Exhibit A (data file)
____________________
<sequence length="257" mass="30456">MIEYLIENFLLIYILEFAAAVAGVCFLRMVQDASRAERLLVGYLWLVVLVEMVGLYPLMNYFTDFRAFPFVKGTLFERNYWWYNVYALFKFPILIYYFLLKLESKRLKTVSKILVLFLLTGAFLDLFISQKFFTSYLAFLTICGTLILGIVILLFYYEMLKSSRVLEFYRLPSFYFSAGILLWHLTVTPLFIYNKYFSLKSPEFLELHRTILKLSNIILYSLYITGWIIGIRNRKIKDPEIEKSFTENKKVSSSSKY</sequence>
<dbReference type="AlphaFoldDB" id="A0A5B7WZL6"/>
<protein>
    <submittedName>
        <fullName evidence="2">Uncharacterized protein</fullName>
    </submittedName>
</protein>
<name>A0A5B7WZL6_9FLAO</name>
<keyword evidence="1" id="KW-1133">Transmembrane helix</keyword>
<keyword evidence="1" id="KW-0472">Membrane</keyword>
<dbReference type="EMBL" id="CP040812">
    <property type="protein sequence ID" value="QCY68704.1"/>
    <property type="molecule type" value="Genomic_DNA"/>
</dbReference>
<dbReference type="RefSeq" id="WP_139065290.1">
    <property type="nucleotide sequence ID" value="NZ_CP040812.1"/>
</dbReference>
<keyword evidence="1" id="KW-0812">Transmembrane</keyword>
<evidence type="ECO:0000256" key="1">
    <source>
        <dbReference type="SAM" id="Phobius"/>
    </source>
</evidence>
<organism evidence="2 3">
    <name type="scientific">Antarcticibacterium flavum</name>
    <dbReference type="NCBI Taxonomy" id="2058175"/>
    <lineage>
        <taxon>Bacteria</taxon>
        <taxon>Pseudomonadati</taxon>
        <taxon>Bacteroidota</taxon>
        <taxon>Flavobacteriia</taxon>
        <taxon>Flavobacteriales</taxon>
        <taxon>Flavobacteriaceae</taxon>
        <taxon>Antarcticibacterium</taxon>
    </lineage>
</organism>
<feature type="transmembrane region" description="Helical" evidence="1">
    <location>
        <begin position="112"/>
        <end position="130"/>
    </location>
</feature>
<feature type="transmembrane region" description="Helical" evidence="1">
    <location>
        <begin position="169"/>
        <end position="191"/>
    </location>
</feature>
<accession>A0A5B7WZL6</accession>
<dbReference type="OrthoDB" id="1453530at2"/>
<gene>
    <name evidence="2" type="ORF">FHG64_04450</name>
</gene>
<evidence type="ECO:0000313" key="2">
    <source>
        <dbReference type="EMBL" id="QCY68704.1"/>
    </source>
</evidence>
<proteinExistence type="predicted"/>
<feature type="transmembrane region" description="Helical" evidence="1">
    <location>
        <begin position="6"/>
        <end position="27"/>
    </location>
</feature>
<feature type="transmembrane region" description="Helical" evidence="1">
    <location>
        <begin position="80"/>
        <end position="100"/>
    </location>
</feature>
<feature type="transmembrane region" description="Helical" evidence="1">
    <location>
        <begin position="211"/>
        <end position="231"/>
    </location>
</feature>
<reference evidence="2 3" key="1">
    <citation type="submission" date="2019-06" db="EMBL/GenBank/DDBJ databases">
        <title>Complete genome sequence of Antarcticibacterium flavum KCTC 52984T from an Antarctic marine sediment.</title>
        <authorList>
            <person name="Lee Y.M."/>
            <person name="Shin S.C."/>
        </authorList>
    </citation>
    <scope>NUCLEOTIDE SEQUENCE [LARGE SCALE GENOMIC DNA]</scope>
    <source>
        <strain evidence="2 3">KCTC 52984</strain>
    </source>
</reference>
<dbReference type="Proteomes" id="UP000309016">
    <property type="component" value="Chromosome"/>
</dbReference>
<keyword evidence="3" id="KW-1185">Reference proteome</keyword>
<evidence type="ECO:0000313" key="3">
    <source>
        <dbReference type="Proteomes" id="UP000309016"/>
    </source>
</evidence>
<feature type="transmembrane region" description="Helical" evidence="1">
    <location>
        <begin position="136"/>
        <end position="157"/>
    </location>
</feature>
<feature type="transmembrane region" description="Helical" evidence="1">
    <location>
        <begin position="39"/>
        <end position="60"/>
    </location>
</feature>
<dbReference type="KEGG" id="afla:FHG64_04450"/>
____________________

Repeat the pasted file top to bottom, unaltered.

<sequence length="257" mass="30456">MIEYLIENFLLIYILEFAAAVAGVCFLRMVQDASRAERLLVGYLWLVVLVEMVGLYPLMNYFTDFRAFPFVKGTLFERNYWWYNVYALFKFPILIYYFLLKLESKRLKTVSKILVLFLLTGAFLDLFISQKFFTSYLAFLTICGTLILGIVILLFYYEMLKSSRVLEFYRLPSFYFSAGILLWHLTVTPLFIYNKYFSLKSPEFLELHRTILKLSNIILYSLYITGWIIGIRNRKIKDPEIEKSFTENKKVSSSSKY</sequence>
<dbReference type="AlphaFoldDB" id="A0A5B7WZL6"/>
<protein>
    <submittedName>
        <fullName evidence="2">Uncharacterized protein</fullName>
    </submittedName>
</protein>
<name>A0A5B7WZL6_9FLAO</name>
<keyword evidence="1" id="KW-1133">Transmembrane helix</keyword>
<keyword evidence="1" id="KW-0472">Membrane</keyword>
<dbReference type="EMBL" id="CP040812">
    <property type="protein sequence ID" value="QCY68704.1"/>
    <property type="molecule type" value="Genomic_DNA"/>
</dbReference>
<dbReference type="RefSeq" id="WP_139065290.1">
    <property type="nucleotide sequence ID" value="NZ_CP040812.1"/>
</dbReference>
<keyword evidence="1" id="KW-0812">Transmembrane</keyword>
<evidence type="ECO:0000256" key="1">
    <source>
        <dbReference type="SAM" id="Phobius"/>
    </source>
</evidence>
<organism evidence="2 3">
    <name type="scientific">Antarcticibacterium flavum</name>
    <dbReference type="NCBI Taxonomy" id="2058175"/>
    <lineage>
        <taxon>Bacteria</taxon>
        <taxon>Pseudomonadati</taxon>
        <taxon>Bacteroidota</taxon>
        <taxon>Flavobacteriia</taxon>
        <taxon>Flavobacteriales</taxon>
        <taxon>Flavobacteriaceae</taxon>
        <taxon>Antarcticibacterium</taxon>
    </lineage>
</organism>
<feature type="transmembrane region" description="Helical" evidence="1">
    <location>
        <begin position="112"/>
        <end position="130"/>
    </location>
</feature>
<feature type="transmembrane region" description="Helical" evidence="1">
    <location>
        <begin position="169"/>
        <end position="191"/>
    </location>
</feature>
<accession>A0A5B7WZL6</accession>
<dbReference type="OrthoDB" id="1453530at2"/>
<gene>
    <name evidence="2" type="ORF">FHG64_04450</name>
</gene>
<evidence type="ECO:0000313" key="2">
    <source>
        <dbReference type="EMBL" id="QCY68704.1"/>
    </source>
</evidence>
<proteinExistence type="predicted"/>
<feature type="transmembrane region" description="Helical" evidence="1">
    <location>
        <begin position="6"/>
        <end position="27"/>
    </location>
</feature>
<feature type="transmembrane region" description="Helical" evidence="1">
    <location>
        <begin position="80"/>
        <end position="100"/>
    </location>
</feature>
<feature type="transmembrane region" description="Helical" evidence="1">
    <location>
        <begin position="211"/>
        <end position="231"/>
    </location>
</feature>
<reference evidence="2 3" key="1">
    <citation type="submission" date="2019-06" db="EMBL/GenBank/DDBJ databases">
        <title>Complete genome sequence of Antarcticibacterium flavum KCTC 52984T from an Antarctic marine sediment.</title>
        <authorList>
            <person name="Lee Y.M."/>
            <person name="Shin S.C."/>
        </authorList>
    </citation>
    <scope>NUCLEOTIDE SEQUENCE [LARGE SCALE GENOMIC DNA]</scope>
    <source>
        <strain evidence="2 3">KCTC 52984</strain>
    </source>
</reference>
<dbReference type="Proteomes" id="UP000309016">
    <property type="component" value="Chromosome"/>
</dbReference>
<keyword evidence="3" id="KW-1185">Reference proteome</keyword>
<evidence type="ECO:0000313" key="3">
    <source>
        <dbReference type="Proteomes" id="UP000309016"/>
    </source>
</evidence>
<feature type="transmembrane region" description="Helical" evidence="1">
    <location>
        <begin position="136"/>
        <end position="157"/>
    </location>
</feature>
<feature type="transmembrane region" description="Helical" evidence="1">
    <location>
        <begin position="39"/>
        <end position="60"/>
    </location>
</feature>
<dbReference type="KEGG" id="afla:FHG64_04450"/>